Referring to other possible modifications of the buffer set bin or tray 116, it may be seen that the entrance (and also exit, if desired) of the simplexed copy sheets could be from the opposite end from that shown, i.e., at the end of the tray 116 opposite from the present location of sheet feeder 124. In that case, of course, the pivot 32 for the false bottom 30 would be at the opposite end so as to still open wide at the sheet entrance end of the tray.
As a further possible alternative, although less preferred, the false bottom or upper (inner) stack support could be stationary (fixed) while the lower support surface, corresponding to the present fixed tray member 120, could be pivotably mounted to pivot downwardly away from the false bottom 30. However, if the pivot axis for the support 120 were at the present general position of the pivot 32 the sheet feeder 124 might also have to be pivoted therewith, which is less desirable. If the support surface 120 were pivoted at the output or sheet feeder 124 edge thereof, and the opposite edge was the entrace side for the incoming sheets, either regularly, or for make-up sheets, or both, then, obviously, the end stop or bounce pad illustrated now on the member 120 would have to be removed or modified.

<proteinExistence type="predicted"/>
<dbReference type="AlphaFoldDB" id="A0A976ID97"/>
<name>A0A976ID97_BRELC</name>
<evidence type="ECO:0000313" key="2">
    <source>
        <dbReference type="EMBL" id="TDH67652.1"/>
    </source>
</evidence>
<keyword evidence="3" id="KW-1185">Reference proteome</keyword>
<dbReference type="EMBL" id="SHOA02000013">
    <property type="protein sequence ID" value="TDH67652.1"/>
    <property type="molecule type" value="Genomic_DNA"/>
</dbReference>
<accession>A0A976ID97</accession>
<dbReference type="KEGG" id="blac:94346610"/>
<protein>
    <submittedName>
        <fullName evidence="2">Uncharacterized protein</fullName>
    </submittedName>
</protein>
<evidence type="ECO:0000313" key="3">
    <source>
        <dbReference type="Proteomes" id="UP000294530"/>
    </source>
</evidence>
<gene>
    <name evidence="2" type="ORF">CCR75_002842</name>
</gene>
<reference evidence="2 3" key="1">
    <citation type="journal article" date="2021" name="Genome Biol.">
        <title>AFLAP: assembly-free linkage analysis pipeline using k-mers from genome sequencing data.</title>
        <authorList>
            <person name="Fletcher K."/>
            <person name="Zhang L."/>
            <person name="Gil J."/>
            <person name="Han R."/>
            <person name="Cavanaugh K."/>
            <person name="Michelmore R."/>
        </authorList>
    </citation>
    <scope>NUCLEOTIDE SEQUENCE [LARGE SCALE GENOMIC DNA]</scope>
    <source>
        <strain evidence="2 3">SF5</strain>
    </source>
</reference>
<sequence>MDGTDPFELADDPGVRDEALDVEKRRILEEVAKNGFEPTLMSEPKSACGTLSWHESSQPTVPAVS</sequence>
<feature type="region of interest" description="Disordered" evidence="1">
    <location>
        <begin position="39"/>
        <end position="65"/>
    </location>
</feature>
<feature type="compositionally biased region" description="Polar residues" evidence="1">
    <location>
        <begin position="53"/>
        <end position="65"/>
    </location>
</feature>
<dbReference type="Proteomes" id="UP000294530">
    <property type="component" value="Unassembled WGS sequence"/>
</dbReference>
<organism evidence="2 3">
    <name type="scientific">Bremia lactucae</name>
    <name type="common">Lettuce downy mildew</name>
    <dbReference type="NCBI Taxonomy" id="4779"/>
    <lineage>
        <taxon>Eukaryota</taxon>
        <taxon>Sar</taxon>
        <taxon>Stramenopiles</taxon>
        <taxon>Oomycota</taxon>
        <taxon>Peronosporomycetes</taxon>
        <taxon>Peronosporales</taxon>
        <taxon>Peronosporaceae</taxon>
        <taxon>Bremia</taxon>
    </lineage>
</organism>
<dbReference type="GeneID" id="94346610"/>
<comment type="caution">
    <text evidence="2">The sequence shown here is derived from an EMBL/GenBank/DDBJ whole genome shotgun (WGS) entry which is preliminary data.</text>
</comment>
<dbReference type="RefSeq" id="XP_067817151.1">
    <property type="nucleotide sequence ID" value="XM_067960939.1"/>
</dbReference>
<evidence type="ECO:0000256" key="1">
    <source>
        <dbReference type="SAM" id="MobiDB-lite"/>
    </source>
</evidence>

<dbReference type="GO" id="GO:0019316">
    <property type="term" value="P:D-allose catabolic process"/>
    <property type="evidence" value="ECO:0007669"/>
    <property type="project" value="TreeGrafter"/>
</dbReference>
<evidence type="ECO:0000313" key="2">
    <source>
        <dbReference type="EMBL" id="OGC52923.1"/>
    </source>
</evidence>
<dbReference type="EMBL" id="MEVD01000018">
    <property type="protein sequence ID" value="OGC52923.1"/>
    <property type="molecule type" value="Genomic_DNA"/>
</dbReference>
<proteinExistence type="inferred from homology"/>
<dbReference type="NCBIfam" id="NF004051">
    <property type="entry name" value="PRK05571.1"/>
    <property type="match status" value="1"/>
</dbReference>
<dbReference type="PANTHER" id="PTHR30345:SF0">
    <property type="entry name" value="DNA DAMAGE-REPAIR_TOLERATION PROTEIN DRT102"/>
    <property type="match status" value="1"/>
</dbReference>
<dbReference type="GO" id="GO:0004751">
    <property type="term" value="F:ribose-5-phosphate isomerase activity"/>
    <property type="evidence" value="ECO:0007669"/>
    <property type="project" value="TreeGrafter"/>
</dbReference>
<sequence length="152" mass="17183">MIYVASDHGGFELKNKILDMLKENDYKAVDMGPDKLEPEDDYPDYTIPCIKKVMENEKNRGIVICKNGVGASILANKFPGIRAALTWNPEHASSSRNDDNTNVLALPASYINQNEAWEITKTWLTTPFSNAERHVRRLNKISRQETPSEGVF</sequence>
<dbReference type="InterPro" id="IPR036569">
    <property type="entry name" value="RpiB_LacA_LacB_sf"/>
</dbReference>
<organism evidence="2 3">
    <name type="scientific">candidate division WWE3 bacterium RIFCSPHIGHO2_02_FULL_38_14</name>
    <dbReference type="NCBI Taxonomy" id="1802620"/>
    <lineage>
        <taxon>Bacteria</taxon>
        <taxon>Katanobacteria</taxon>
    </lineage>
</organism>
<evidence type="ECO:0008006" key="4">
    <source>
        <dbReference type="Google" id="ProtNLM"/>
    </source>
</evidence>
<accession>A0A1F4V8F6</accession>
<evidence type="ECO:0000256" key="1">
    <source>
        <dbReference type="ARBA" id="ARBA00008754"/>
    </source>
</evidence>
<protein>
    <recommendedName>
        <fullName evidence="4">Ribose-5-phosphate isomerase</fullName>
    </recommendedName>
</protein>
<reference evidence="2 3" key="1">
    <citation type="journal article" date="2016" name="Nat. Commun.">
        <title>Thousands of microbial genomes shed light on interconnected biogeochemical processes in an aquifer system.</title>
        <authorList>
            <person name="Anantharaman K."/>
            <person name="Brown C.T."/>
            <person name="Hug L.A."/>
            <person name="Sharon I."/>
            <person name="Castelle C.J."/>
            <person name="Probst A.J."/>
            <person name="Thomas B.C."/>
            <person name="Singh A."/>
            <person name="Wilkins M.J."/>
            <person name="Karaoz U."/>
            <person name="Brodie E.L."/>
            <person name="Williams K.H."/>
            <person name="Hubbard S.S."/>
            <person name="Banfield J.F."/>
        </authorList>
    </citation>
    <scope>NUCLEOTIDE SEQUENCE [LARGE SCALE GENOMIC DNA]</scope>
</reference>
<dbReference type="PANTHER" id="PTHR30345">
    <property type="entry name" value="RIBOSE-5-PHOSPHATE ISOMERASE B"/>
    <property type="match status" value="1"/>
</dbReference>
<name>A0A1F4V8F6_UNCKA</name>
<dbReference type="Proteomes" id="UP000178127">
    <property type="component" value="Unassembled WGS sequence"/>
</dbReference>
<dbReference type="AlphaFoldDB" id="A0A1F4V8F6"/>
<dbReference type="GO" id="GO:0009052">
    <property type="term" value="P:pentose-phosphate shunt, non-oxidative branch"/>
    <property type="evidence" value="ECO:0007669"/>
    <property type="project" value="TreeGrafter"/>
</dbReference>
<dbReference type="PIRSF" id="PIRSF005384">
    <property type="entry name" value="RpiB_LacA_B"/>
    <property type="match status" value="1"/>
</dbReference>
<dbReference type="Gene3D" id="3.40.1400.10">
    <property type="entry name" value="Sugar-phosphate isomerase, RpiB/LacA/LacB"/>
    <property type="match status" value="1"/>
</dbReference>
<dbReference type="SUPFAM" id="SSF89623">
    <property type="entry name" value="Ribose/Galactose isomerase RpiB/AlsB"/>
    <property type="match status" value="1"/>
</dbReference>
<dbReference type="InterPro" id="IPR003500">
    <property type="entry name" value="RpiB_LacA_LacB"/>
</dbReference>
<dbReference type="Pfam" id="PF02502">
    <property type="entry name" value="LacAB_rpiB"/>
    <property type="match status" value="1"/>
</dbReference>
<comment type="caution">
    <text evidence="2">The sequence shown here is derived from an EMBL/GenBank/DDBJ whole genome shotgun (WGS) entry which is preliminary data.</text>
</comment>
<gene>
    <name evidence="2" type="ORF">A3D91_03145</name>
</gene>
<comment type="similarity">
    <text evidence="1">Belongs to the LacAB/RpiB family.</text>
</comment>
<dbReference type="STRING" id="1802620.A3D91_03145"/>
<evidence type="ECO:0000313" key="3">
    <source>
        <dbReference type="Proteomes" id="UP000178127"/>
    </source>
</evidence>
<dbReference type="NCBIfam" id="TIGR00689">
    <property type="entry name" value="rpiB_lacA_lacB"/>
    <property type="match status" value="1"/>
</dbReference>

In this disclosed embodiment the tray unit 116 is illustrated in a generally horizontal configuration, slightly sloping downwardly toward the sheet feeder 124 so that the sheets slide downwardly against a front stop adjacent the feeder 124. It will be appreciated that other configurations could be employed. For example, the entire tray unit 116 could be more vertically inclined, with the sheet entrance(s) at the upper end thereof. However, in that case, it may be desirable to provide a movable normal force applicator to hold the stack against the sheet feeder therefrom for positive feeding, e.g., a movable bail or holddown roller arrangement.
While a pivotal, angular, movement of the false bottom 30 is disclosed herein, which allows a simple drive and sheet guiding function, it will be appreciated that other movements may be imparted thereto which provide the desired temporary separation of a partial buffer set in the tray from its normal support surface so as to allow the make-up sheets to be slipped in ahead of the normal sheet sequence at the output side.
The following claims are intended to encompass all such variations and modifications of the invention as fall within the true spirit and scope thereof.